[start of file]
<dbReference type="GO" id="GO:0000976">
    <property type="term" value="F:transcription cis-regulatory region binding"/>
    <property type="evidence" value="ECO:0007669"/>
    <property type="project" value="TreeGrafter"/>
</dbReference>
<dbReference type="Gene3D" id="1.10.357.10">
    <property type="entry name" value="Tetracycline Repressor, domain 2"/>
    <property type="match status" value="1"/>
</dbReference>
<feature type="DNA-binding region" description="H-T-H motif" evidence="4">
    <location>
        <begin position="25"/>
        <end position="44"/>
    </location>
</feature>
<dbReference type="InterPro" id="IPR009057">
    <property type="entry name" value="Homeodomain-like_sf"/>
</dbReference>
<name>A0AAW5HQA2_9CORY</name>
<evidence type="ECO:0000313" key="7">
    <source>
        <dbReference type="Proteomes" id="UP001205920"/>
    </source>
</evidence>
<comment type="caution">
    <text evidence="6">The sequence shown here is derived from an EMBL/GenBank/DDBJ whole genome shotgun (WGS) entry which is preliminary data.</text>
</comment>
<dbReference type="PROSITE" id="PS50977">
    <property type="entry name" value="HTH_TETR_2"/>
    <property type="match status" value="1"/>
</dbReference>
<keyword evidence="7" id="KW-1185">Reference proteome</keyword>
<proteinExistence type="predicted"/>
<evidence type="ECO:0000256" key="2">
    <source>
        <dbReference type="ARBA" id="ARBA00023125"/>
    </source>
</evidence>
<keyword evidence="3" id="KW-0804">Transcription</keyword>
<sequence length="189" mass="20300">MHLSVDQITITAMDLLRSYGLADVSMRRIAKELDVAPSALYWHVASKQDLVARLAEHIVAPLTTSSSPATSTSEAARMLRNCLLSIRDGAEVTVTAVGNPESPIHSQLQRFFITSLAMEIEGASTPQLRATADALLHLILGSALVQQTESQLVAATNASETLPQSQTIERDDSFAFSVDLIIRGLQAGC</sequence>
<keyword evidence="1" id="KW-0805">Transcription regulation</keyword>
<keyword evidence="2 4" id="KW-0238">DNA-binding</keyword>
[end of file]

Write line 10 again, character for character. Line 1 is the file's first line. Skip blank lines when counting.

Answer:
<feature type="DNA-binding region" description="H-T-H motif" evidence="4">